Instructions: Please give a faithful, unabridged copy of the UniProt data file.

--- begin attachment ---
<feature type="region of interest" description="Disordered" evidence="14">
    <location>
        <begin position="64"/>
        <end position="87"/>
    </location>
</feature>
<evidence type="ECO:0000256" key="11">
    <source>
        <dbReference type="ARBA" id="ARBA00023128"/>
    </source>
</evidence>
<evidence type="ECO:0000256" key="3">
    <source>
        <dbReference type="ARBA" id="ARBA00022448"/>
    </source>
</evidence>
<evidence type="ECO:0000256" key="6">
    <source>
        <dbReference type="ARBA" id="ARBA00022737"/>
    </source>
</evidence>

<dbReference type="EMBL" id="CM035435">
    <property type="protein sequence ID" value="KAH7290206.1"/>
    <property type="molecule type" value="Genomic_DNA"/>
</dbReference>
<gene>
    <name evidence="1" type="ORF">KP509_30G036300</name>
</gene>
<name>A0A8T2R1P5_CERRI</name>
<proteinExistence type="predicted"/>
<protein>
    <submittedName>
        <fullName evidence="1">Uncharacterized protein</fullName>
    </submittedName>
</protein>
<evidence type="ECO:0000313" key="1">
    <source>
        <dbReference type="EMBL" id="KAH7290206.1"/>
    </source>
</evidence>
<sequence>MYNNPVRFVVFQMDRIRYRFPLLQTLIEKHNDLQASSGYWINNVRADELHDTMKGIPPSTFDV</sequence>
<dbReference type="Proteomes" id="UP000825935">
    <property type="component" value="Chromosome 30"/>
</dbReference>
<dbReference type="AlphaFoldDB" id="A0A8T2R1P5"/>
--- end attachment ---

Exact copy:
<feature type="region of interest" description="Disordered" evidence="14">
    <location>
        <begin position="64"/>
        <end position="87"/>
    </location>
</feature>
<evidence type="ECO:0000256" key="11">
    <source>
        <dbReference type="ARBA" id="ARBA00023128"/>
    </source>
</evidence>
<evidence type="ECO:0000256" key="3">
    <source>
        <dbReference type="ARBA" id="ARBA00022448"/>
    </source>
</evidence>
<evidence type="ECO:0000256" key="6">
    <source>
        <dbReference type="ARBA" id="ARBA00022737"/>
    </source>
</evidence>

<dbReference type="EMBL" id="CM035435">
    <property type="protein sequence ID" value="KAH7290206.1"/>
    <property type="molecule type" value="Genomic_DNA"/>
</dbReference>
<gene>
    <name evidence="1" type="ORF">KP509_30G036300</name>
</gene>
<name>A0A8T2R1P5_CERRI</name>
<proteinExistence type="predicted"/>
<protein>
    <submittedName>
        <fullName evidence="1">Uncharacterized protein</fullName>
    </submittedName>
</protein>
<evidence type="ECO:0000313" key="1">
    <source>
        <dbReference type="EMBL" id="KAH7290206.1"/>
    </source>
</evidence>
<sequence>MYNNPVRFVVFQMDRIRYRFPLLQTLIEKHNDLQASSGYWINNVRADELHDTMKGIPPSTFDV</sequence>
<dbReference type="Proteomes" id="UP000825935">
    <property type="component" value="Chromosome 30"/>
</dbReference>
<dbReference type="AlphaFoldDB" id="A0A8T2R1P5"/>